Ackman said he believes Target shares are undervalued and plans to discuss ways to improve the company's stock price with its management team. Ackman said Target has "a differentiated brand, significant growth opportunities and the strongest operating management in the retail industry."
Pershing Square is known for pushing companies to increase profitability. Ackman has acquired stakes in Wendy's International, McDonald's and Ceridian. At Wendy's, for example, Ackman is credited with persuading the company to spin off its Tim Hortons coffee chain.
In a research note earlier Monday, Goldman Sachs analyst Adrianne Shapira wrote that Target's credit card portfolio and real estate ownership are likely areas of focus for Ackman to improve value.
However, Shapira noted that Target Chief Financial Officer Douglas Scovanner recently commented that "as deeply integral as these credit card operations are to our retail operations, we have neither a strategic nor a financial benefit in mind in engaging in any kind of transaction, such as a sale."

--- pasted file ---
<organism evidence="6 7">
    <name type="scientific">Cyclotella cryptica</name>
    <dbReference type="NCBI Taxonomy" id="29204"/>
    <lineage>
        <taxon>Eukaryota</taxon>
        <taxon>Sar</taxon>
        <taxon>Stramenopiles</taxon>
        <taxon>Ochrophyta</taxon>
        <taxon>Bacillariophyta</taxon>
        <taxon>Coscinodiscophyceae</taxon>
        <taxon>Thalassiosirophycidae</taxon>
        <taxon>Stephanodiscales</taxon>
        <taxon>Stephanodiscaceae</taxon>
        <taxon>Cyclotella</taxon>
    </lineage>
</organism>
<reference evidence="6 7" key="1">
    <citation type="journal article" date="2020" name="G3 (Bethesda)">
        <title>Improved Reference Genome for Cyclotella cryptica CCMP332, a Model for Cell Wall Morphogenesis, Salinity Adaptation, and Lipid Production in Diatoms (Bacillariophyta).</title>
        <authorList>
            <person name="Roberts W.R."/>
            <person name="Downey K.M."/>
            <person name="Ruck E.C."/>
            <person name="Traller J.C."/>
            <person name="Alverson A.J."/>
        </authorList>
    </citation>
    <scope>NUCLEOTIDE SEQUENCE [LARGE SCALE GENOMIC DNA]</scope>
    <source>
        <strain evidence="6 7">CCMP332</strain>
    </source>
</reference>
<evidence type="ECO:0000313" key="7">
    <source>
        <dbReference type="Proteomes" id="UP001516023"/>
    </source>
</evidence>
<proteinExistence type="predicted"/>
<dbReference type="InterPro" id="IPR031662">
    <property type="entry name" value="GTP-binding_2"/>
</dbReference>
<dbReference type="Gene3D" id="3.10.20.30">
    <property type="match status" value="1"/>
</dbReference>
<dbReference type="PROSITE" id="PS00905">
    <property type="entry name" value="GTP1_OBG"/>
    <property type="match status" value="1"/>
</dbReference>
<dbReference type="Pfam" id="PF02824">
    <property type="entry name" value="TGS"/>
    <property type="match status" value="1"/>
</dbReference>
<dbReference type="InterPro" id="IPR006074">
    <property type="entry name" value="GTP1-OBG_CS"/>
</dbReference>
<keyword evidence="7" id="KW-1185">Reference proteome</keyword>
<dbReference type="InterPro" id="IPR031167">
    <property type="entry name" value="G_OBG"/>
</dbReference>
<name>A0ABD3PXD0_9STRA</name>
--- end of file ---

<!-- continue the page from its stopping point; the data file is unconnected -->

Shapira points out that Ackman's investment in Target is different than some of his past actions because the company's fundamentals are strong and shareholders have been rewarded. She maintained a 12-month price target of $72 and a "Neutral" rating on Target shares.
In the filing, Ackman said he bought the Target shares for a total price, including brokerage commissions, of $1.98 billion. Pershing Square said it will donate one-third of the net after-tax realized profits from any investments in Target to charitable organizations, including the Pershing Square Foundation.
Target shares jumped 7% to $70.04 on Thursday after published reports citing a source close to the matter attached Ackman's name to Target. The stock further increased to a new 52-week high of $70.75 on Friday, and closed at $70.14.